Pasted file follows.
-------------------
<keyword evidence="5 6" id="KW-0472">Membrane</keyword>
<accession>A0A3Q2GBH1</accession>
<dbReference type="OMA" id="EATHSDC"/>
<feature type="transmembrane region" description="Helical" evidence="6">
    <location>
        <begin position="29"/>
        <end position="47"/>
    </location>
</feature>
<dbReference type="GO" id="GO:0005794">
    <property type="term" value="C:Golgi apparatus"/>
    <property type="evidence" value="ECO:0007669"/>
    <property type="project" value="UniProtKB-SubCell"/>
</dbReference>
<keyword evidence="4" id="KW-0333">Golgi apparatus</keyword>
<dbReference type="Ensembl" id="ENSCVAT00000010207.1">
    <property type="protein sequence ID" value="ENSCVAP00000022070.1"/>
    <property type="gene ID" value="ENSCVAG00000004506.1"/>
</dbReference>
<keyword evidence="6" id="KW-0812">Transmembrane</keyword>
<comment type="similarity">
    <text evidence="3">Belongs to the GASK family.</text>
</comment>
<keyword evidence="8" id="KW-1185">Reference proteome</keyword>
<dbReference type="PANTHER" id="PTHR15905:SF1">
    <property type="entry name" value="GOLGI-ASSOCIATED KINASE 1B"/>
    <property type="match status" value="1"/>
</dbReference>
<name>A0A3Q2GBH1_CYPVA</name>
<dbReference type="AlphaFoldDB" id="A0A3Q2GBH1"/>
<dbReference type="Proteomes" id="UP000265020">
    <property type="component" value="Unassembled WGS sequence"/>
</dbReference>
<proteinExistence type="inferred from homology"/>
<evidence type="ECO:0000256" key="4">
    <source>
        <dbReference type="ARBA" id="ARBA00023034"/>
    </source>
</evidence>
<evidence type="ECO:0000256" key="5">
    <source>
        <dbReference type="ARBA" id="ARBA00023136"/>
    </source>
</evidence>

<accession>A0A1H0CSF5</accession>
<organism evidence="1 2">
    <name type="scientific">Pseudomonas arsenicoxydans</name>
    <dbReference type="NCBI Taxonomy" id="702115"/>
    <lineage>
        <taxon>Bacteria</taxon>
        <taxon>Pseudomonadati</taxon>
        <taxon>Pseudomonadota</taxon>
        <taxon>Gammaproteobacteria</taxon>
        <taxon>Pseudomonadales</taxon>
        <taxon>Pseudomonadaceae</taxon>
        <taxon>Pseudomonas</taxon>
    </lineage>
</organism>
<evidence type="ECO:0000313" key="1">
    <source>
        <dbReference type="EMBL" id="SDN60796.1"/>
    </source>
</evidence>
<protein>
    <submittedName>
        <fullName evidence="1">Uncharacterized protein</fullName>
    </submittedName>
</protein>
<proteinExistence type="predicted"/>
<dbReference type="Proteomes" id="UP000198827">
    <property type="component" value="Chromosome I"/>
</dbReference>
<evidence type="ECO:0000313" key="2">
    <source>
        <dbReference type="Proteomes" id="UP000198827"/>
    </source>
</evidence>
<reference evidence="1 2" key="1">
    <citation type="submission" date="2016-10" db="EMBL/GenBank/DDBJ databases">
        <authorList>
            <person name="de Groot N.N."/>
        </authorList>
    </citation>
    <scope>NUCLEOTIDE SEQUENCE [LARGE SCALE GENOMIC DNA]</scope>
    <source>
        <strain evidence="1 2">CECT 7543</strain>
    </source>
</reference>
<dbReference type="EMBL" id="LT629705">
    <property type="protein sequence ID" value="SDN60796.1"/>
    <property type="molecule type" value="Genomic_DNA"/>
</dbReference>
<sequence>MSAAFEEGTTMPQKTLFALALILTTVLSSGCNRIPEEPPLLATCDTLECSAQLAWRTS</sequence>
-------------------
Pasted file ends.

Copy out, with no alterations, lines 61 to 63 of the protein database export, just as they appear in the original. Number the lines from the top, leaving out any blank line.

        <dbReference type="EMBL" id="SDN60796.1"/>
    </source>
</evidence>